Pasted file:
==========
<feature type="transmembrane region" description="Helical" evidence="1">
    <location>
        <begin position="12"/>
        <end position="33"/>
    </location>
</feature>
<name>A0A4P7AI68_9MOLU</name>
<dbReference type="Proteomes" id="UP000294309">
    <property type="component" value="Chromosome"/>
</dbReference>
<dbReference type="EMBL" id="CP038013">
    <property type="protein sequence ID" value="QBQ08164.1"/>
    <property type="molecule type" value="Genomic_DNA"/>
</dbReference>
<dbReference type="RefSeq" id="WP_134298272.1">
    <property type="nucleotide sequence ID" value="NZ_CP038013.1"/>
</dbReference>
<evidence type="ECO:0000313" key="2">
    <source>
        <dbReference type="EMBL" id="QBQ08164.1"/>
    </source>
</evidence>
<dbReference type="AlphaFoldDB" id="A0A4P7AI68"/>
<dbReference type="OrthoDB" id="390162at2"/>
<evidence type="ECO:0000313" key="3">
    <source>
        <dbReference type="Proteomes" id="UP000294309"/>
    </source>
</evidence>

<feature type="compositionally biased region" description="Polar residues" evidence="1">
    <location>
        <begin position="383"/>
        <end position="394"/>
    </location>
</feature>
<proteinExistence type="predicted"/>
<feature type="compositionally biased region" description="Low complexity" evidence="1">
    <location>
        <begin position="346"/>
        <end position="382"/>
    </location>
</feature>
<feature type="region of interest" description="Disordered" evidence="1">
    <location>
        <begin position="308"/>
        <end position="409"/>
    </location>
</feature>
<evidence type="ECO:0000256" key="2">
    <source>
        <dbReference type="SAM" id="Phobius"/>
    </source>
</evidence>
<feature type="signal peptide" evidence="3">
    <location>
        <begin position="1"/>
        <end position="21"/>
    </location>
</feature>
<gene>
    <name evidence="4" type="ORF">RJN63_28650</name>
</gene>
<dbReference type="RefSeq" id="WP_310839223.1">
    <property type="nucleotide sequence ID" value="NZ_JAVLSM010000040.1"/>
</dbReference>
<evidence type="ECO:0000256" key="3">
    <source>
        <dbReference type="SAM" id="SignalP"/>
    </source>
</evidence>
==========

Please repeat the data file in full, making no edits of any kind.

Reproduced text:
<feature type="transmembrane region" description="Helical" evidence="1">
    <location>
        <begin position="12"/>
        <end position="33"/>
    </location>
</feature>
<name>A0A4P7AI68_9MOLU</name>
<dbReference type="Proteomes" id="UP000294309">
    <property type="component" value="Chromosome"/>
</dbReference>
<dbReference type="EMBL" id="CP038013">
    <property type="protein sequence ID" value="QBQ08164.1"/>
    <property type="molecule type" value="Genomic_DNA"/>
</dbReference>
<dbReference type="RefSeq" id="WP_134298272.1">
    <property type="nucleotide sequence ID" value="NZ_CP038013.1"/>
</dbReference>
<evidence type="ECO:0000313" key="2">
    <source>
        <dbReference type="EMBL" id="QBQ08164.1"/>
    </source>
</evidence>
<dbReference type="AlphaFoldDB" id="A0A4P7AI68"/>
<dbReference type="OrthoDB" id="390162at2"/>
<evidence type="ECO:0000313" key="3">
    <source>
        <dbReference type="Proteomes" id="UP000294309"/>
    </source>
</evidence>

<feature type="compositionally biased region" description="Polar residues" evidence="1">
    <location>
        <begin position="383"/>
        <end position="394"/>
    </location>
</feature>
<proteinExistence type="predicted"/>
<feature type="compositionally biased region" description="Low complexity" evidence="1">
    <location>
        <begin position="346"/>
        <end position="382"/>
    </location>
</feature>
<feature type="region of interest" description="Disordered" evidence="1">
    <location>
        <begin position="308"/>
        <end position="409"/>
    </location>
</feature>
<evidence type="ECO:0000256" key="2">
    <source>
        <dbReference type="SAM" id="Phobius"/>
    </source>
</evidence>
<feature type="signal peptide" evidence="3">
    <location>
        <begin position="1"/>
        <end position="21"/>
    </location>
</feature>
<gene>
    <name evidence="4" type="ORF">RJN63_28650</name>
</gene>
<dbReference type="RefSeq" id="WP_310839223.1">
    <property type="nucleotide sequence ID" value="NZ_JAVLSM010000040.1"/>
</dbReference>
<evidence type="ECO:0000256" key="3">
    <source>
        <dbReference type="SAM" id="SignalP"/>
    </source>
</evidence>